When Aaronel began to do more photography, she moved her photography lab and studio from East Pittsburgh on Linden Avenue to the Crawford Consulting Services Building in Chalfont in the late 90’s or early 2000’s. The East Pittsburgh facility had a large space for building Plexiglas sculptures but contained a small darkroom, and her printer, John Fobes, struggled with trays on the floor to develop and tone the 20 x 24 inch prints that Aaronel wanted to make. In addition to the darkroom that was constructed at the Crawford building, the space contained a large studio/office area and two storage areas. So everything at the East Pittsburgh facility was packed into boxes, sealed and moved to Chalfont. Additionally, space was rented on an unoccupied 5th floor from the Pittsburgh School of Mortuary Science in East Liberty for the overflow. This space was nicknamed the Dead Storage.
Shortly after Aaronel passed away in 2011 I began to unseal and examine the contents of these boxes. Among the sculpture parts, tools, books and magazines and various household items, I discovered Stop on Go II neatly packed away. I was immediately attracted to this piece. The database contained sparse information, referring to a silkscreen print made in 1968 (Stop on Go) that was ruined when the glass frame was broken and another silkscreen print, (Stop on Go II) that was sealed in a Plexiglas frame with Aaronel’s signature Plexiglas bubbles attached to the front surface. The database indicated this work sustained water damage when a fire occurred in the garage at the Gruber house.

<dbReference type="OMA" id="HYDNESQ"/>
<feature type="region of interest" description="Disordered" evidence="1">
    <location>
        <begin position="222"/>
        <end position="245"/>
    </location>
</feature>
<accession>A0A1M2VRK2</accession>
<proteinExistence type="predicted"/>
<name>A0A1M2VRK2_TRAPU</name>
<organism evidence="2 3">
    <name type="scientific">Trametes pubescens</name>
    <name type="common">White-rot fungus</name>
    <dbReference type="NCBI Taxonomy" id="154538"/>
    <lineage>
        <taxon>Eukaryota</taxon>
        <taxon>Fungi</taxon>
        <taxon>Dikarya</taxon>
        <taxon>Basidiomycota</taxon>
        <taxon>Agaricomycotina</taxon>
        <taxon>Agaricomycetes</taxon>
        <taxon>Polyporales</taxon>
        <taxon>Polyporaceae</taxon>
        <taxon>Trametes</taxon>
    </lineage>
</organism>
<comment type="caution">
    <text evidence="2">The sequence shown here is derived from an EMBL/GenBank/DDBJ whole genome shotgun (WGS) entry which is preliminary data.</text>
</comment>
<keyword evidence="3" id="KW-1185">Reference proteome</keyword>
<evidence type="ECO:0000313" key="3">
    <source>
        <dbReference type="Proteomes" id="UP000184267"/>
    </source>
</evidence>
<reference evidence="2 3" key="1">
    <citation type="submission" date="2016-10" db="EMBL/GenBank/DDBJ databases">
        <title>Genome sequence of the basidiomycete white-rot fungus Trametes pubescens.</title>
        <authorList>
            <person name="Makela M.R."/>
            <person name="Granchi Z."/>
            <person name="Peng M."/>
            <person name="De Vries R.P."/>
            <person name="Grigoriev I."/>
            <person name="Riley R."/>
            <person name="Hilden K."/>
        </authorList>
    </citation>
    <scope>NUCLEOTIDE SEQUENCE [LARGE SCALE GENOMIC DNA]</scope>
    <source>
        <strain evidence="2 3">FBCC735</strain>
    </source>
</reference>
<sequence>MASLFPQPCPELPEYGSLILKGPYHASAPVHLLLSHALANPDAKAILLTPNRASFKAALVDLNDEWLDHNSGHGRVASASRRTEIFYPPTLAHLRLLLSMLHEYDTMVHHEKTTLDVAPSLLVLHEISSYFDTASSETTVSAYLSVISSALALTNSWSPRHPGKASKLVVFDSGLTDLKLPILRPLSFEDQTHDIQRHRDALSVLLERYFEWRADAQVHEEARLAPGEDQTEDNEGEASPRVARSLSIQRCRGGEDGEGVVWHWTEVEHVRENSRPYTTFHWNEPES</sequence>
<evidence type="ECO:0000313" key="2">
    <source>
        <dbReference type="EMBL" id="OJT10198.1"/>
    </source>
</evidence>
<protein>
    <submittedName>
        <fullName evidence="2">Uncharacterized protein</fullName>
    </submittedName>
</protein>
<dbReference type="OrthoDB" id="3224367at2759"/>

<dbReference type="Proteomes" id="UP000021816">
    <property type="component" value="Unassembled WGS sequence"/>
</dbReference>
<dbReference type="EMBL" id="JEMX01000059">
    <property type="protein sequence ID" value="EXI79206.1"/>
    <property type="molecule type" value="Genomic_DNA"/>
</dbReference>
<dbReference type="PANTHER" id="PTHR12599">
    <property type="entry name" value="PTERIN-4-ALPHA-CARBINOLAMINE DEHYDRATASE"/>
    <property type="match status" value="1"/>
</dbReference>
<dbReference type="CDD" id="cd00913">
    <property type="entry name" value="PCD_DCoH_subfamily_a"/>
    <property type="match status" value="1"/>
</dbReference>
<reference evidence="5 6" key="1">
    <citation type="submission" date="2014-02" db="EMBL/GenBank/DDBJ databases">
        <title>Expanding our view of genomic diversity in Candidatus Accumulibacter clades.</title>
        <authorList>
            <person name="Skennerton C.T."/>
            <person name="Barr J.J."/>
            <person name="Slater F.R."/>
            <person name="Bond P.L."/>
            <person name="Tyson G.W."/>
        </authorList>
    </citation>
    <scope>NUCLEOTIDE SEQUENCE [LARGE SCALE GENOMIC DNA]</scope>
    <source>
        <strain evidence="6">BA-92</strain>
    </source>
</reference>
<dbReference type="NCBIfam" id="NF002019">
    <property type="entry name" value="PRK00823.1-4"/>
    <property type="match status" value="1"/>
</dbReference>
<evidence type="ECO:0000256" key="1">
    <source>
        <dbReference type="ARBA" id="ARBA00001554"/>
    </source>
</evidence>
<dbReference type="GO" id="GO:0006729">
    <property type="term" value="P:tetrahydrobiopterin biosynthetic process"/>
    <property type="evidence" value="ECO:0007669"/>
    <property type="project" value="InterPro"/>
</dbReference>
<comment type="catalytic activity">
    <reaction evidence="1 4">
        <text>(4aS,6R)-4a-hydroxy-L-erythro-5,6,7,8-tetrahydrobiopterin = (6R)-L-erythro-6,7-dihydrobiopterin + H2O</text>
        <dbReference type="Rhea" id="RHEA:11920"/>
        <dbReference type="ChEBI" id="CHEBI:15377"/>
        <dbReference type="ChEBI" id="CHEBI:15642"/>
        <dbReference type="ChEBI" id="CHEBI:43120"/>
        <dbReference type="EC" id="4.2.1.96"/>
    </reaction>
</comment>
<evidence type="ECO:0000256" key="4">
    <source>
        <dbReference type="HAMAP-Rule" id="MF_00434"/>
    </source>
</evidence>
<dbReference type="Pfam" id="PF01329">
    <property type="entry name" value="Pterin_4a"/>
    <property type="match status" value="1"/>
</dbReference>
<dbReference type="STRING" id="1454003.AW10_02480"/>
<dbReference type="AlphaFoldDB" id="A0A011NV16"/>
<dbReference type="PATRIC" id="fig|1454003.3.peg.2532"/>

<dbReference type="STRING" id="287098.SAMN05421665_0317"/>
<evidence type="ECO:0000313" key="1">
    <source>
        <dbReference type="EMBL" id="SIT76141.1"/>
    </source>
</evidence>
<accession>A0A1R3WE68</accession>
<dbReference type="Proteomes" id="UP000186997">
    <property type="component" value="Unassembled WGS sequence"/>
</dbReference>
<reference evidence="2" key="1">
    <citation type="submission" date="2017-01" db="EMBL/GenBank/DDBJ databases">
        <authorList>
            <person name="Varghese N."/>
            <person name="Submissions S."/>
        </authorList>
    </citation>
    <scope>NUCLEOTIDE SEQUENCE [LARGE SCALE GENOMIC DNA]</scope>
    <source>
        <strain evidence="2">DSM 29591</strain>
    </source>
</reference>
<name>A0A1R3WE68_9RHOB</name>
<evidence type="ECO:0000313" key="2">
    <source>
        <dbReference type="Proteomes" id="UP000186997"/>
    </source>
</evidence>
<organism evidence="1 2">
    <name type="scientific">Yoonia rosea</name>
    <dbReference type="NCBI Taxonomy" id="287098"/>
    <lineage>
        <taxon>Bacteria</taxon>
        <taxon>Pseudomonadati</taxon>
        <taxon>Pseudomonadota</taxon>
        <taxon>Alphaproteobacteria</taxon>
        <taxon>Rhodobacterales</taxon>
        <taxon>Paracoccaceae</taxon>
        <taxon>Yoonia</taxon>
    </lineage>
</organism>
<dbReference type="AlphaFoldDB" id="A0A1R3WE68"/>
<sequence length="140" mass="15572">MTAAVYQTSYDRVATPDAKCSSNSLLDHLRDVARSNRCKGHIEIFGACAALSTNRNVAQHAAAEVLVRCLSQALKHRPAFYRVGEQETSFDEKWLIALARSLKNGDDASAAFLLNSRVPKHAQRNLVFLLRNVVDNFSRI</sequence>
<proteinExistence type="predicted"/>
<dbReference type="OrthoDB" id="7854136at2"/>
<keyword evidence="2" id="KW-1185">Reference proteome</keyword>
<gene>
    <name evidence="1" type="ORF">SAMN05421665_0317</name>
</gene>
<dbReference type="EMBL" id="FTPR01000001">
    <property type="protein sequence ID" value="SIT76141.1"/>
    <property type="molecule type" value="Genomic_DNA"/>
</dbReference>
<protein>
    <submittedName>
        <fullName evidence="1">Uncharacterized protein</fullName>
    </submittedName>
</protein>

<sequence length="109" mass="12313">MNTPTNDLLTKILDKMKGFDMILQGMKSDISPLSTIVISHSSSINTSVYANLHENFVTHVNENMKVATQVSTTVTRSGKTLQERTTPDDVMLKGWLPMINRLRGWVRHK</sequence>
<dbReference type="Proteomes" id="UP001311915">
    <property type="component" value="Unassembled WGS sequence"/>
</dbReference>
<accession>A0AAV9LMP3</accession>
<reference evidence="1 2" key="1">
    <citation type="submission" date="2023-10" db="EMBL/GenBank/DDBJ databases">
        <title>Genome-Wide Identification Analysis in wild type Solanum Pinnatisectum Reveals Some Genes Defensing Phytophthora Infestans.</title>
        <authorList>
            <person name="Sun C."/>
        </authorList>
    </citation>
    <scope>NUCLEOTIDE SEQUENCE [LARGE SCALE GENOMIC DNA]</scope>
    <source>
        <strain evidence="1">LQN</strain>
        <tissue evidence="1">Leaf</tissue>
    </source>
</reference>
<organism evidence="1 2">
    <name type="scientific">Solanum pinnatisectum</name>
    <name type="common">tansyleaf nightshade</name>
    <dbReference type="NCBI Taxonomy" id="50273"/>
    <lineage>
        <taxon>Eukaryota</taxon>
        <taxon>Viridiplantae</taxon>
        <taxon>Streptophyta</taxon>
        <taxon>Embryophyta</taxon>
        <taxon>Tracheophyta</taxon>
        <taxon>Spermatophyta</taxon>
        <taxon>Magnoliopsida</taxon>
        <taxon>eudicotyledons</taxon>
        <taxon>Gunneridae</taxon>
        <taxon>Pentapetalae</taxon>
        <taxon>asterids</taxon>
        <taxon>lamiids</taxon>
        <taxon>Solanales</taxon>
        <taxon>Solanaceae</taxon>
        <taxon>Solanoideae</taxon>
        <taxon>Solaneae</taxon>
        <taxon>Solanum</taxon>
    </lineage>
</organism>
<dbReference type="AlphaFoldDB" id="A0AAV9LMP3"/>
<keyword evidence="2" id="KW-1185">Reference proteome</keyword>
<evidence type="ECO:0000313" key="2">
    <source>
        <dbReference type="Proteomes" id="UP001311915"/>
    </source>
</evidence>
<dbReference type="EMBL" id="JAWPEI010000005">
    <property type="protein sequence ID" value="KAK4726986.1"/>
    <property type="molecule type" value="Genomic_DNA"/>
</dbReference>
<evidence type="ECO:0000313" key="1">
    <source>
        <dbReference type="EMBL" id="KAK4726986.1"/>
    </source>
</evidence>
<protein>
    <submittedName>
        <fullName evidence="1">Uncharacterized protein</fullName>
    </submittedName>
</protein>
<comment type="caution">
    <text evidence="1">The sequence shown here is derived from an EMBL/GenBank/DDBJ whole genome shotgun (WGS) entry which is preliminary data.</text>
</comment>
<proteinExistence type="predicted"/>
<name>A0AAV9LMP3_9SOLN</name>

To my untrained eye, the water damage did not detract from the elegance of this work and I offered it to our dealer, Francis Frost. Fortunately for me Francis was reluctant to take it on consignment and soon I would often find myself standing at it’s inventory location, dusting it off. Eventually I placed it on the wall at the studio and lived with as I worked there. And finally, with an appraisal in hand, recalling the old adage to buy art only if you will really enjoy it, I purchased it from the foundation.
Now Stop on Go II is an explosion of color on an otherwise monochromatic wall. Moreover, as with all of Aaronel’s Plexiglas sculptures, this work changes entirely when viewed in different light and from different angles.
I have often pondered how the colors and the placement of Plexiglas bubbles in conjunction with the silkscreen paint seem so wonderfully random yet perfectly arranged. In reference to the silkscreen, I wondered why there are three white “rounded” squares and why they were set as such. I questioned why some bubbles covered the entire painted squares and others did not. This is what great art does to an appreciative viewer and the water damage for me just added an additional patina.
So was I surprised when I discovered Aaronel’s notes on Stop on Go II while surveying the scope of her archives at the Heinz History Center last week.
These notes certainly answer the question, in amazing detail, how Aaronel designed this work. If you look closely, you’ll see she addresses every last detail – even specifying that the middle blue bubble cover the orange rim on the silkscreen design, and the top right bubble goes to the edge of the white rim. As for why Aaronel placed the elements within this piece as she did – well, that’s the expression of her creative spirit. I do know, that on my wall, Stop on Go II, in the spot-on words of Eric Himmel, “…never fails to deliver a small jolt of pleasure”, at the most unexpected times.